Available at http://www.swrb.com/catalog/N.htm

This book is also available on Reformation Bookshelf CD volume 19 (CD SUPER SALE) at: http://www.swrb.com/Puritan/reformation-bookshelf-CDs.htm


A Display of Arminianism:Being A Discovery of the Old Pelagian Idol of Free Will, With the New Goddess Contingency Advancing Themselves Into the Throne of the God of Heaven, to the Prejudice of His Grace, Providence, and Supreme Dominion Over the Children of Men...
This was Owen's first publication (1642) and immediately brought him into notice. It contains numerous useful charts contrasting Arminian doctrines, from some of their major teachers, with those of Scripture (Calvinism) in a side-by-side format. Owen leaves no room for compromise with Arminianism as he shows why this is, when sincerely believed, a dangerous, devilish and damnable heresy! This position is simply in keeping with Luther, as C.H. Spurgeon points out, "... and I will go as far as Martin Luther, in that strong assertion of his, where he says, 'If any man doth ascribe of salvation, even the very least, to the free will of man, he knoweth nothing of grace, and he hath not learnt Jesus Christ aright.' It may seem a harsh sentiment; but he who in his soul believes that man does, of his own free will turn to God, cannot have been taught of God, for that is one of the first principles taught us when God begins with us, that we have neither will nor power, but that He gives both; that he is 'Alpha and Omega' in the salvation of men." (from the sermon 'Free Will A Slave,' 1855, also see Luther's Reformation classic, The Bondage of the Will).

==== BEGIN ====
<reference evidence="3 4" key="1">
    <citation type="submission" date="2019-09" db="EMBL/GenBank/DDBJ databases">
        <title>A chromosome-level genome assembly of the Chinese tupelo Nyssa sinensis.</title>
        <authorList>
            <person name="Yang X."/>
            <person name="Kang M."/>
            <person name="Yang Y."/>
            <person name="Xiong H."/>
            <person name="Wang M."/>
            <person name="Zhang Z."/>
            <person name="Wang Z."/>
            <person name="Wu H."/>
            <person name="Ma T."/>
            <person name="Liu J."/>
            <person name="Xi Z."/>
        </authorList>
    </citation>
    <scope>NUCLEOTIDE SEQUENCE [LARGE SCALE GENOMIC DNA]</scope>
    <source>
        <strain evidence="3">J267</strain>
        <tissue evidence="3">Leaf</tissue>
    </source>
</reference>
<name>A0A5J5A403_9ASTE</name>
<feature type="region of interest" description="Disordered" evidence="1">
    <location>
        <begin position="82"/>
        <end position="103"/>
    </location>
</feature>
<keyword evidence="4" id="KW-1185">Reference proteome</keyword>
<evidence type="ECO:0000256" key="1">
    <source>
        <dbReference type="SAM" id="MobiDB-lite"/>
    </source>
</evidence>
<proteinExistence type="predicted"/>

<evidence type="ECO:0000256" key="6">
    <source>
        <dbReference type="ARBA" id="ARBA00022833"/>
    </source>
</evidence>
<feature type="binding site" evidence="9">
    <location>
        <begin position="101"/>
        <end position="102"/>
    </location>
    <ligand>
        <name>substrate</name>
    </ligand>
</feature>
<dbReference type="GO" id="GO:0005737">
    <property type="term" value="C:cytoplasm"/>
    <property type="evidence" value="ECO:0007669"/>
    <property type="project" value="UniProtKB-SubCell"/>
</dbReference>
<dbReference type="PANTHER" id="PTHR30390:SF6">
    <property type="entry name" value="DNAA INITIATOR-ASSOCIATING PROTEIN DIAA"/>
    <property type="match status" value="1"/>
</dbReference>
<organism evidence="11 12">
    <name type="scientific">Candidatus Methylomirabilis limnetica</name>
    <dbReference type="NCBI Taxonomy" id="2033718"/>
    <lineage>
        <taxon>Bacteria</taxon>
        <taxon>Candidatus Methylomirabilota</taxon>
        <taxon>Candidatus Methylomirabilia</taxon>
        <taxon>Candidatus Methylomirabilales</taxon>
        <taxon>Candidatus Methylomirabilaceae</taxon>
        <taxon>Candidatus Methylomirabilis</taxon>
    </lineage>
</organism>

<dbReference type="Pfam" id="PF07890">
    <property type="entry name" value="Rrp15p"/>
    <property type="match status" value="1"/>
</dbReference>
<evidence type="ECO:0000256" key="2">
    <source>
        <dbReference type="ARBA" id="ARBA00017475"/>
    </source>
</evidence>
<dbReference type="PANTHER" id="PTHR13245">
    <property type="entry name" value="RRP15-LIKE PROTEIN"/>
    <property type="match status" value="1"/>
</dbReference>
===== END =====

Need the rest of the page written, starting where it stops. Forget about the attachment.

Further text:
Available at http://www.swrb.com/catalog/O.htm

This book is also available on Reformation Bookshelf CD volume 19 (CD SUPER SALE) at: http://www.swrb.com/Puritan/reformation-bookshelf-CDs.htm


Indwelling Sin in Believers
A detailed work about the battle for holiness against the remaining indwelling corruption in believers.

Available at http://www.swrb.com/catalog/O.htm


God's Sovereignty, A Practical Discourse
A Puritan work recommended by Charles Spurgeon, John Owen, Thomas Goodwin and William Romaine. Owen especially marvels at Coles' singular reliance on Scripture alone to vindicate God's sovereignty, as it relates to election, redemption, effectual calling, and the perseverance of the saints. Originally published in 1673, this is the 1831 edition.

Available at http://www.swrb.com/catalog/E.htm